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Gesualdo da Venosa - Madrigali a 5 Voci Libro I (2012)

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Gesualdo da Venosa - Madrigali a 5 Voci Libro I (2012)

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[1] Baci soavi e cari
[2] Madonna, io ben vorrei
[3] Come esser puo
[4] Gelo ha Madonna il seno
[5] Mentre Madonna
[6] Se da si nobil mano
[7] Amor, pace non chero
[8] Si gioioso mi fanno
[9] O dolce mio martire
[10] Tirsi morir volea
[11] Mentre, mia stella, miri
[12] Non mirar, non mirare
[13] Questi leggiadri
[14] Felice Primavera
[15] Son si belle le Rose
[16] Bella Angioletta

Quintetto Vocale Italiano:
Karla Schlean soprano
Clara Foti mezzo-soprano
Elena Mazzoni contralto
Gastone Sarti baritone
Dmitri Nabokov bass

Angelo Ephrikian – director

 

Carlo Gesualdo, Prince of Venosa, murderer in 1590 of his guilty wife and her lover, later took a wife from the d’Este family, rulers of Ferrara, whose musical interests coincided with his own. He wrote a quantity of sacred and secular vocal music and a relatively small number of instrumental pieces. In style his music is unusual in its sudden changes of tonality, its harmony and its intensity of feeling, qualities that have found particular favour among some modern theorists.

Gesualdo, a nobleman of melancholy reserve, published six books of madrigals, the second of them originally under an improbable pseudonym. These include some remarkable and striking compositions, such as the five-voice Moro, lasso, al mio duolo, and the earlier Ahi, disperata vita. ---naxos.com

 

Gesualdo's reputation as a composer rests mainly on his five-voice madrigals, specifically those found in his fifth and sixth collections. This astonishingly adventurous music might seem like an historical aberration, but Gesualdo in fact began as a conservative composer, perfectly literate in the established vocabularies of Renaissance counterpoint. He developed his famous later style very gradually, quite deliberately and in parallel with other composers of his day. Anyone who wishes to hear the late works in their proper context needs to consider Gesualdo's first two collections of madrigals; the seeds of all that would come are found there.

Book 1 was published jointly with Book 2 in 1594, the year that Gesualdo married his second wife. The relatively conservative style of the madrigals afforded them a modest but sustained public success. Viewed against the harmonic background of his last works, Book 1 shows that Gesualdo was concerned with further developing the techniques of imitative polyphony. Instead of the subject motifs at the start of sections being neatly laid out without variation, Gesualdo tends to stagger the entrances quite closely, and almost never states the subject twice in exactly the same form. Everything is immediately in a state of change, with old forms of the material overlapping the new ones, until it's no longer quite clear, or important, which form was primary. It has the powerful, energistic simultaneity of a pun, and the sense of instability makes the music more tense and dramatic.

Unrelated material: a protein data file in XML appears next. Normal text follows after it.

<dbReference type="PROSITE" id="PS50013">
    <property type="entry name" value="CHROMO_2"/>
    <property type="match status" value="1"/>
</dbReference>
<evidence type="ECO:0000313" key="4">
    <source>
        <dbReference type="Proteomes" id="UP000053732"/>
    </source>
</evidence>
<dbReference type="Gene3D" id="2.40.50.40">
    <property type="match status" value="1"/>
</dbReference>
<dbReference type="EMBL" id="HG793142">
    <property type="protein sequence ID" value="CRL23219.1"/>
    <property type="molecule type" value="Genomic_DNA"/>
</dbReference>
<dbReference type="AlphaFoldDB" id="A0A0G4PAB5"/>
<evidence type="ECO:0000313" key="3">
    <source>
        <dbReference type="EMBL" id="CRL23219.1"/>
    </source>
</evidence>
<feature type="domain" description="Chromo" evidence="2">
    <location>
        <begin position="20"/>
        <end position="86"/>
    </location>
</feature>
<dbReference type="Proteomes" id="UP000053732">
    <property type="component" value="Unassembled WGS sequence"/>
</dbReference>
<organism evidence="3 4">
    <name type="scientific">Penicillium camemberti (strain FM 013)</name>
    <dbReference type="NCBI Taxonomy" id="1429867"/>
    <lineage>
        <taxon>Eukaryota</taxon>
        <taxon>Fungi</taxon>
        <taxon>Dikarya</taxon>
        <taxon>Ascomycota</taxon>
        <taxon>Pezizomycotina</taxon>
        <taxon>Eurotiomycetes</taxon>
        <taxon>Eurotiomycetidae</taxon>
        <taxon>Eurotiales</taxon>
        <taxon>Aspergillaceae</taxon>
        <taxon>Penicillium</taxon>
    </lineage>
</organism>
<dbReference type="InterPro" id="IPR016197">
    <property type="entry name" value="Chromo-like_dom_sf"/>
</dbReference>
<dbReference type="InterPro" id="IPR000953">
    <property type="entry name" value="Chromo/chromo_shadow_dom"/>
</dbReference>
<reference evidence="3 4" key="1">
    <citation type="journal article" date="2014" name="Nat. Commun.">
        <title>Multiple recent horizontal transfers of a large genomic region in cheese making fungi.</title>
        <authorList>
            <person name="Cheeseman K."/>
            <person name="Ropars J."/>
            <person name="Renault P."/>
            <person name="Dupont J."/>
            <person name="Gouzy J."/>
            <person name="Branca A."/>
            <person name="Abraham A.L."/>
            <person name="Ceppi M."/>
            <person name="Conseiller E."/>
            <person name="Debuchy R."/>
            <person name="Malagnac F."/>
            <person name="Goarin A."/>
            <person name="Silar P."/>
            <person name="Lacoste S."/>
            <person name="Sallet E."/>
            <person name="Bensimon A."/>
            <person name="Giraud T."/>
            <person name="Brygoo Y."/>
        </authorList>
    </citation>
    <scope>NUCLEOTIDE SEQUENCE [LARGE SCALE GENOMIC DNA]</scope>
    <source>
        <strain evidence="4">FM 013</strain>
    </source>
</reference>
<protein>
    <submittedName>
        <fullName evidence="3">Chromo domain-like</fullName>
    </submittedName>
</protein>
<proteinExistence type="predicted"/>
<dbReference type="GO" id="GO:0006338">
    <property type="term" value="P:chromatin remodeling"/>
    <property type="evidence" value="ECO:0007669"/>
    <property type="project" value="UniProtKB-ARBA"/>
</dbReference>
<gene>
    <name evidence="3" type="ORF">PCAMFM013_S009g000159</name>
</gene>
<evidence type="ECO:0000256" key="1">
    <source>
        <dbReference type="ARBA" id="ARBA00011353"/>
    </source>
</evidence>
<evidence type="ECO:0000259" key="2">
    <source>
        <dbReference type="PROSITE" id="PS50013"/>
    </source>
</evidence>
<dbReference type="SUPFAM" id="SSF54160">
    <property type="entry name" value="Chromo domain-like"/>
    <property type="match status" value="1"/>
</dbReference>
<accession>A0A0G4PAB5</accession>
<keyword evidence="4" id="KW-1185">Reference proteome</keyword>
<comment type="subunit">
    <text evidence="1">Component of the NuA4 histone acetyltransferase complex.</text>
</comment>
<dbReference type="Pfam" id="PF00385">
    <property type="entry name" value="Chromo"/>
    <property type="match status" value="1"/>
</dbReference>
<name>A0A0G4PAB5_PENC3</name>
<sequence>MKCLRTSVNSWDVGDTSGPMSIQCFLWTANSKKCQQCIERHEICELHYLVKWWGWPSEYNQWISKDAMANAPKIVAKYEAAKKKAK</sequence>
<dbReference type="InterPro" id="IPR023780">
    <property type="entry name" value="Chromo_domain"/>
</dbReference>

In Book 1, Gesualdo also shows mastery of difficult techniques like double counterpoint, in which two imitative strains are developed simultaneously. A lot of material gets rapidly passed between different voices, which can give the music a fabulously intricate surface. The passing around of material can also bring serious reconfigurations of the harmony, allowing for the exact same melodic lines to take on many different contrapuntal roles. It is a psychologically and technically sophisticated device that becomes poetic in the hands of first-rate composers.

One of Gesualdo's most idiosyncratic characteristics is his simultaneously sensitive and irreverent treatment of texts. In Book 1 this is already fully in effect. Even if he showed deep sensitivity to the mood of the poems, as well as an uncanny talent for drawing out different emotional readings of the same textual moments, he made absolutely no attempt to maintain the structural integrity of the poems. He applies his cutting, pasting, and shaping process to however he wishes, working and reworking, smashing and overlapping. The result, if read start to finish, is a strange collage of the original. The journey Gesualdo will take from here to Book 5 is a long one, but the destination was distantly visible from the very first step. If it seems clownish in its day-glo artificiality, the music of Book 1 should at least remind us that the hyper-emotionalism of the later books is mainly a stylistic affectation, even if its irresistible force of rhetoric makes it seem sincere. --Donato Mancini, Rovi

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